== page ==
Music history isn’t a musty relic of the past at Carnegie Hall. It’s being revitalized every season as contemporary artists pay tribute to the stars who inspired them on the venue’s storied stages. That’s what Broadway favorite Jessica Vosk and Grammy winner Ledisi are doing in solo shows that honor Judy Garland and Nina Simone, respectively—two blazing talents who delivered career-defining concerts at the Hall in the 1960s.
“They’re bringing these icons to a whole new generation,” says Kathleen Sabogal, director of Carnegie Hall’s Rose Archives and Museum. “Over the years, we’ve presented lots of tribute concerts focused on the music of an artist or a composer, but usually there are multiple performers. So these concerts are definitely going to be special.”
An incandescent entertainer who captivated audiences with her throaty, passionate belt on stage and screen, Judy Garland made her Carnegie Hall debut on April 23, 1961 in an instantly mythic performance that featured many of her signature songs, including “Over the Rainbow,” “The Man That Got Away” and “Zing! Went the Strings of My Heart.” Captured for posterity on a two-record set that has never gone out of print, the live recording won five Grammy Awards, including Album of the Year, making Garland the first woman to earn that accolade.
While Rufus Wainwright famously recreated that momentous evening at the Hall in 2006, Jessica Vosk’s Get Happy: A Judy Garland Centennial Celebration on December 12 aims to evoke the legend’s lifework, not just that landmark night. Acclaimed for playing Elphaba in Wicked on Broadway, Vosk will croon classic Garland numbers accompanied by an orchestra against a backdrop of rarely seen performance footage and interviews with the diva herself.
“While the show is very much tied to her concert at Carnegie Hall, it’s also about the entire history of who she was and what she did,” says Vosk. “We all grew up with The Wizard of Oz. It’s the gateway drug for Judy fans, but it doesn’t encapsulate everything she could and did do. She is often misrepresented solely by her tragic end instead of all she accomplished before, starting at age 3. I find her life to be so inspirational.”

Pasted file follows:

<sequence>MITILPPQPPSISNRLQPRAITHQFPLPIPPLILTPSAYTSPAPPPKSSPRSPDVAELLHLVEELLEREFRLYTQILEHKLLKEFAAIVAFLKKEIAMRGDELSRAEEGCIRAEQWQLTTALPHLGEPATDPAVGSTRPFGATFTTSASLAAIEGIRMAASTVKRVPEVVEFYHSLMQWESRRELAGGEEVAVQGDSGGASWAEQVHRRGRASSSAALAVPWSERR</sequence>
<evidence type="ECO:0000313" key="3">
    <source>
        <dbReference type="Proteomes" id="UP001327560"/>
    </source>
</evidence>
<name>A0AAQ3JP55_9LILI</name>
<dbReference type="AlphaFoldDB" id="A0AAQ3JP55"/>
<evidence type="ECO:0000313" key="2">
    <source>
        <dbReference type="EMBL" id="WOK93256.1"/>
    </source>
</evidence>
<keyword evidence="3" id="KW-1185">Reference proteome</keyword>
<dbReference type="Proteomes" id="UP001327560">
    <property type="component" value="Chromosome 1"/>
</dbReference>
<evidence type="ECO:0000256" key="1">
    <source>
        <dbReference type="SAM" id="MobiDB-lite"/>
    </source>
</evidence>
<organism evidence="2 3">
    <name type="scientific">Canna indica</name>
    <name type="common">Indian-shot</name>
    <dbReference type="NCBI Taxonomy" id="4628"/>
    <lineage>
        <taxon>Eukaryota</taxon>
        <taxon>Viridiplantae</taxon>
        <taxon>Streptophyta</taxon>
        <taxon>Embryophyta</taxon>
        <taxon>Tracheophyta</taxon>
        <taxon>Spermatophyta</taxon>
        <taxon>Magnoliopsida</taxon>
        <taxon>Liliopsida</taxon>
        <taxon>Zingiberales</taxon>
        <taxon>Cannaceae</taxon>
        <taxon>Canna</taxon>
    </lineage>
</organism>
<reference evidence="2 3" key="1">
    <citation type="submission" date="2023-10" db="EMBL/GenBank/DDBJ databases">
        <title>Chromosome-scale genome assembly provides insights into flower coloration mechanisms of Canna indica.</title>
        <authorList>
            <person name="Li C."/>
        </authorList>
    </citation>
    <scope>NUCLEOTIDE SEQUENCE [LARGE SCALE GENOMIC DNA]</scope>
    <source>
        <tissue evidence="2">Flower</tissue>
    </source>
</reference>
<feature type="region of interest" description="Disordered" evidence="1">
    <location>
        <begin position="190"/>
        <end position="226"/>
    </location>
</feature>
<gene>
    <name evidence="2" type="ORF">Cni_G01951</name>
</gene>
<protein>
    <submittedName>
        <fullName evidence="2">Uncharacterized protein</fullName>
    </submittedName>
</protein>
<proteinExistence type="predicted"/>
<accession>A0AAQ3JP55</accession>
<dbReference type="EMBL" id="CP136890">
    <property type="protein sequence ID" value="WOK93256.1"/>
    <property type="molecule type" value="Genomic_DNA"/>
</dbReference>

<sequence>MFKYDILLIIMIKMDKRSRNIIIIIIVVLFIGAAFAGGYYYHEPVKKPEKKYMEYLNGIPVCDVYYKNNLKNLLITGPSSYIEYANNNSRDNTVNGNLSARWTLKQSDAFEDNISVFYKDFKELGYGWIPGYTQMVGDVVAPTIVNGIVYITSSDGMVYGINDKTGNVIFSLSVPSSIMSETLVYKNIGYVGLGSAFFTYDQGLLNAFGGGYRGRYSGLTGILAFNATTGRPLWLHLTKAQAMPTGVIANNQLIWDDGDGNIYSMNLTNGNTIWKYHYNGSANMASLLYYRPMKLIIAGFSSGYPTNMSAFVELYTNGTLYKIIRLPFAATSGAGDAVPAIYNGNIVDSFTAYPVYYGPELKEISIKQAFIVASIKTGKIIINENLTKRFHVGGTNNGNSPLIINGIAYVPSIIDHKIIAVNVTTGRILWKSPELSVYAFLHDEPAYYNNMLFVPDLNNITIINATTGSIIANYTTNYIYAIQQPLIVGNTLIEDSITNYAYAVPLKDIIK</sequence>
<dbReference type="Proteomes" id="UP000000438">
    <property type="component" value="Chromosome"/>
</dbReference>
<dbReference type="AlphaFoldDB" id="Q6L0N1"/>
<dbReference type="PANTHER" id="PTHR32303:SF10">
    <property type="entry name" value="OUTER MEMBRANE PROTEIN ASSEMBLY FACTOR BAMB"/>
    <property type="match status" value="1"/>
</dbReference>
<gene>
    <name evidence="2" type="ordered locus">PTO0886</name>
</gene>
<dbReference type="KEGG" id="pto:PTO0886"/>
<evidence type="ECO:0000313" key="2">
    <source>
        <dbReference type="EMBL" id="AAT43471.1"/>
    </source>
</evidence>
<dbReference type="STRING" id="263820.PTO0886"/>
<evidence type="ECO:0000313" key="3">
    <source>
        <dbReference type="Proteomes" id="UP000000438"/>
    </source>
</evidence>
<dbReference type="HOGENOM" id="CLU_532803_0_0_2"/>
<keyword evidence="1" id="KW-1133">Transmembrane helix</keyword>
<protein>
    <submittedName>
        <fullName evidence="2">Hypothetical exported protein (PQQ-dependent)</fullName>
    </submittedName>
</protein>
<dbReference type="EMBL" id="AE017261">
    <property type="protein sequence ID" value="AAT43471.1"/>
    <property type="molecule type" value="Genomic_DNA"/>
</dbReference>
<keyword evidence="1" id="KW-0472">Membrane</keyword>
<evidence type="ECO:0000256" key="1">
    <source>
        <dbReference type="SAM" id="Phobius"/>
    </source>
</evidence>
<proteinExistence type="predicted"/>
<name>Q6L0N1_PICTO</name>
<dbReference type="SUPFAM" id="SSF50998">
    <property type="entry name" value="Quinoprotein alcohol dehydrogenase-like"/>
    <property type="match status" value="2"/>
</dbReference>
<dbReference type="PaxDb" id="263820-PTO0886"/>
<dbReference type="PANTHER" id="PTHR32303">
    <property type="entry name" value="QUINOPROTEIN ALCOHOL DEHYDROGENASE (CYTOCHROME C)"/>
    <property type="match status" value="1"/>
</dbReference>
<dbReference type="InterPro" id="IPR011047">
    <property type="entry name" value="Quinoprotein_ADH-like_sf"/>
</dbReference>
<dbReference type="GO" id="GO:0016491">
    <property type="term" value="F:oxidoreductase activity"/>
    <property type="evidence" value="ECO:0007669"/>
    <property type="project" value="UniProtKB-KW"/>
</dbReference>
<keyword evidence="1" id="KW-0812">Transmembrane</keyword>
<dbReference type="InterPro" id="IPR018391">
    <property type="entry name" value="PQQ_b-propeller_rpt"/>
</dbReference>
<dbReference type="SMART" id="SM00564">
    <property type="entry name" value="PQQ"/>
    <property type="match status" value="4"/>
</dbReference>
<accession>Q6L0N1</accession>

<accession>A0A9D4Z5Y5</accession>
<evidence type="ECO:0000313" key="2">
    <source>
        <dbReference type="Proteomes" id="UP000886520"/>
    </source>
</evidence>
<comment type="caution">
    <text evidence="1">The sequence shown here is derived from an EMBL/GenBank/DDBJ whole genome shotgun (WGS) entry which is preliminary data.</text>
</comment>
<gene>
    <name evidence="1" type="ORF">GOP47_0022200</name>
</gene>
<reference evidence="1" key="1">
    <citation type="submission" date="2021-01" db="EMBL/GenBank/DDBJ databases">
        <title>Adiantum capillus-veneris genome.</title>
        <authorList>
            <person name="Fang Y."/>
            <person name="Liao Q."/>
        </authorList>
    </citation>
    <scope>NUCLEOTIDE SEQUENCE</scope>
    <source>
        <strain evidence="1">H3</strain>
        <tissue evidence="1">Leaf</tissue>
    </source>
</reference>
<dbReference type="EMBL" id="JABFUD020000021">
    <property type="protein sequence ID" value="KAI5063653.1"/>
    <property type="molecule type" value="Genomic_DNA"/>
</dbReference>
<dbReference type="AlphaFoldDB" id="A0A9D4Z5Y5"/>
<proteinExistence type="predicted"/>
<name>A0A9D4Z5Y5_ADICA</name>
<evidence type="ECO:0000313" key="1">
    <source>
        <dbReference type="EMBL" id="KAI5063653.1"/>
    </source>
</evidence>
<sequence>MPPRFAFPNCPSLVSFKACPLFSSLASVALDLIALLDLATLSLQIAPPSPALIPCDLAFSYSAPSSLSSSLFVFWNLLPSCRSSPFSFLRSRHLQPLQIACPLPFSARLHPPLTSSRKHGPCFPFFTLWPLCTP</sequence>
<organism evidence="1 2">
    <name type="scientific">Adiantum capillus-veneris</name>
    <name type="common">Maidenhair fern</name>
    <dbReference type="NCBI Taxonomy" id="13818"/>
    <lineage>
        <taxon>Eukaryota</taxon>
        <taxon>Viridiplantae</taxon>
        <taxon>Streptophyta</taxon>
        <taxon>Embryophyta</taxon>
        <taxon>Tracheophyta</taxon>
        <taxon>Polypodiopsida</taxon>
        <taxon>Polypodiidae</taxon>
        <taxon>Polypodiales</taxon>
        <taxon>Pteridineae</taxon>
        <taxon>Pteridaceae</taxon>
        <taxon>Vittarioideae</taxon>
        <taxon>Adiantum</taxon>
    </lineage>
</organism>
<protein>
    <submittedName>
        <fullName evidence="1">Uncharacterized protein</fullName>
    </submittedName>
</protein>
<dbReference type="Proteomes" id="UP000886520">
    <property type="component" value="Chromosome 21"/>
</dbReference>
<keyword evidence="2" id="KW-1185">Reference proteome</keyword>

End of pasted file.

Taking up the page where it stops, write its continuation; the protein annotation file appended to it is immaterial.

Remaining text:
Audiences shouldn’t come expecting an impersonation. “It’s not that kind of campy thing,” she says. “It’s the beautiful story of this powerhouse performer and businesswoman,” with nods to Garland’s singular style. “I’m using a corded microphone like she did. That was a Judy staple. Also, she was very well-known for her vowels and her vocal placement. So I’m trying to bring some of that into the piece. Truth be told, her songs are difficult. But they’re also badass to do live. Judy had this thing where she made everybody in the audience feel like she had them in her living room. That’s what I’m trying to do with this particular performance—give the impression of being at a Judy Garland show without taking anything away from the boss on screen behind me.”
Unlike Garland’s one-off performance (which she reprised later the same year), singer-songwriter-pianist Nina Simone performed at Carnegie Hall more than a dozen times in both individual and group concerts. But her searing 1964 solo turn established Simone as a powerful voice of the Civil Rights Movement with her anguished anthem “Mississippi Goddam,” a blunt, no-holds-barred reaction to the murder of Medgar Evers, the bombing of four little girls in Alabama, and all the other racial violence plaguing the United States.
Ledisi was introduced to that song by her mother, who sang it to her kids every morning. “I thought it was something my mom wrote,” Ledisi says with a laugh. “We couldn’t stand that song because she used it to wake us up. But I didn’t understand any of Nina’s music when I was younger.”
Ledisi connected with Simone on a personal level in her 20s. “I was newly divorced and going through a lot,” she recalls. “I was exhausted and depressed and not sure how to move forward. Then Nina came on the radio doing ‘Trouble in Mind.’ It was like someone speaking my heart. It woke me out of this phase of planning my death. She gave me strength.”
Over her almost four-decade career, Ledisi has conjured Simone many times, especially recently. She cowrote and starred in the 2019 Simone bio musical The Legend of Little Girl Blue in Los Angeles, recorded the 2020 PBS TV special Ledisi Live: A Tribute to Nina Simone, and released the 2021 album Ledisi Sings Nina. Now she’s bringing her celebration of Simone to Carnegie Hall on February 23.
“Her 1964 Carnegie Hall concert was epic,” Ledisi says. “Something happened there that was different from all her other concerts.” Since Ledisi started her Simone journey, she says she’s been “dreaming” of coming to Carnegie Hall, though she does not plan to redo that milestone performance. Instead, she wants to honor all facets of the complicated artist, advocate, and human being.
“We all know Nina as an activist. But what about the other sides that we don’t talk about?” Ledisi muses. “Nina was a woman trying to survive and feel loved in a world that didn’t want her. I don’t just see her politics. I’ll touch on that, but I want everyone to see all the parts of Nina we don’t discuss. That’s what I can’t wait to show. Doing her music helped me to become my full self. It’s changed me as an artist.”
Both Ledisi and Vosk take the responsibility of commemorating these groundbreakers very seriously as they bring music history to life. “It’s so important for this generation to understand that we walk on others’ shoulders,” says Ledisi. “They help lift us up.”
Vosk agrees. “Innovators like Judy Garland are why we artists feel like we can push boundaries today. Without them, we wouldn’t be here.”